The fastest way to get to the Bastei is S-Bahn train to Pirna, bus to Bastei (depends on the day you're travelling, 1:05 - 1:40 h) or S-Bahn train to Kurort Rathen (35 min.), ferry to the other bank of the river and hiking up (45 min.).

I personally think that - although the Bastei is a great viewing point and sort of "must" - it is often crowded and for best views visited in the afternoon. There is not much to do there except enojoying the scenic views and visiting the (not very impressive) relics of the former castle Neurathen.

I recommend to visit the fortress Königstein instead - very impressive castle up on a plateau mountain with interesting exhibits on (mostly old) military history and some interesting buildings plus similar scenic views as from Bastei.

If you want to make a hike like the locals do it to experience the rocky sandstone patches better go to the area of the so called "Schrammsteine" near Bad Schandau. I can give you directions if you are interested.

Ingo
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Mar 18th, 2006, 02:24 PM
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Thanks Ingo! I just emailed the VW Manufakftur requesting a morning tour and lunch reservation. Afterwards we plan to take the S bahn to Pirna. I assume the bus to Bastei is right in front of the S bahn station. Ideally we'll return via Rathen. My son has seen one too many forts & castles in past trips that I think I'll visit Koenigsburg with his mom on another trip. He's definitely too old for the mini train or Kindermuseum.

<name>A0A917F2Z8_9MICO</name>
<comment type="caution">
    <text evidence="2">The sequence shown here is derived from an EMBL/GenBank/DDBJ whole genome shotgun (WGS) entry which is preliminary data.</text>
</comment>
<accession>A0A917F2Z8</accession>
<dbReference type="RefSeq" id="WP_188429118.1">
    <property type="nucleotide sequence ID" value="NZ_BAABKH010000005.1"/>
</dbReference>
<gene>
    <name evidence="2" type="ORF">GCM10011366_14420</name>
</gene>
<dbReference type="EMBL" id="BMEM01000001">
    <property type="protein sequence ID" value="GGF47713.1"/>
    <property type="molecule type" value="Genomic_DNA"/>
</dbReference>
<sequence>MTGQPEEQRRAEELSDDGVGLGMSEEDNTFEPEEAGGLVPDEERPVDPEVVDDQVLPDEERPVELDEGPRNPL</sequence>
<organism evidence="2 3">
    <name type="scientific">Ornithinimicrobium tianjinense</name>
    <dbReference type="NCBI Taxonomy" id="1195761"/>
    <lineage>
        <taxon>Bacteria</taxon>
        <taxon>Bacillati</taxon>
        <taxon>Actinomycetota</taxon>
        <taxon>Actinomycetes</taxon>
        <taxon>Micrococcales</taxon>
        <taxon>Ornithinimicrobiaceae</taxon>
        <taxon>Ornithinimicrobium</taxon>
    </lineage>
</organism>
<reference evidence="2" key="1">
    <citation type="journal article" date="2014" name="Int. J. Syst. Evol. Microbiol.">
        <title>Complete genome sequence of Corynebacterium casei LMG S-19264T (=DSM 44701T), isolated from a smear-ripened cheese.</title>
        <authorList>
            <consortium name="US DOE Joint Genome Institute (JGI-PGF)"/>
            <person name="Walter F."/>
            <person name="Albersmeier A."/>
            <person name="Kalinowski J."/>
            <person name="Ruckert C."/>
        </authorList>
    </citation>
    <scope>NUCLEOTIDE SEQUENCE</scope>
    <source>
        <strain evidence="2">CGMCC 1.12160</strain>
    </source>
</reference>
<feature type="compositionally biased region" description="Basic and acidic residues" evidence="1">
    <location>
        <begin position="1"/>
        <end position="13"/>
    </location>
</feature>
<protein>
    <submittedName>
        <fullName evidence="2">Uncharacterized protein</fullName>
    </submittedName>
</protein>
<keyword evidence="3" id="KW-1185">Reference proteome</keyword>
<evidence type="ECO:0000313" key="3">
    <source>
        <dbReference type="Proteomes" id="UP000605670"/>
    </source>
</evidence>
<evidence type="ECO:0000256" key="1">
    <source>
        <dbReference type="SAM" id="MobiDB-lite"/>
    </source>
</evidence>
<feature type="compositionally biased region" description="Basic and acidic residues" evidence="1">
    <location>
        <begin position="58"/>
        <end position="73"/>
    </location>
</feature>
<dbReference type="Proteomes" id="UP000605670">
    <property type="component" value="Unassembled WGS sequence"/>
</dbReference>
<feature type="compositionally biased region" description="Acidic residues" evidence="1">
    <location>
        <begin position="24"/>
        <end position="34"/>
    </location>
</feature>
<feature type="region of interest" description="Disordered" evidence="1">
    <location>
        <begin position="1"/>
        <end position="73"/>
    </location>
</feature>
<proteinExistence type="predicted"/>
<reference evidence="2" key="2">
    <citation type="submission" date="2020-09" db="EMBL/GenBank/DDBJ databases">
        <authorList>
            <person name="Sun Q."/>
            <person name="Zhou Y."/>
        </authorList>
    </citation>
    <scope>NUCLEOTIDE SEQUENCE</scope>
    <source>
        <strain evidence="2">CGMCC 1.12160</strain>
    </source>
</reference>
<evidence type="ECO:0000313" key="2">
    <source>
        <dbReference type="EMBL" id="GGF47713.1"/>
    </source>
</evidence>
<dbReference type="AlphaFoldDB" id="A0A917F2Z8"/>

We did enjoy Kart racing in the past and would like to do it if it's easily accessible from Dresden. Wine tour/tasting is within our interest as he has done tastings in private wine parties but I'm not sure if a 15 year old can do so in Germany.
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Mar 18th, 2006, 03:43 PM
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DAX,

if he looks reasonably mature and is accompnied by an adult, I wouldn't expect any difficulty at a wine tasting.
BTW I admire your approach - seems to be very un-American, which in this instance is fine with me ;-) - at least it did not do me any harm when my parents started letting me try beer at a very early age (I won't go into details, but it was just a sip from the foam).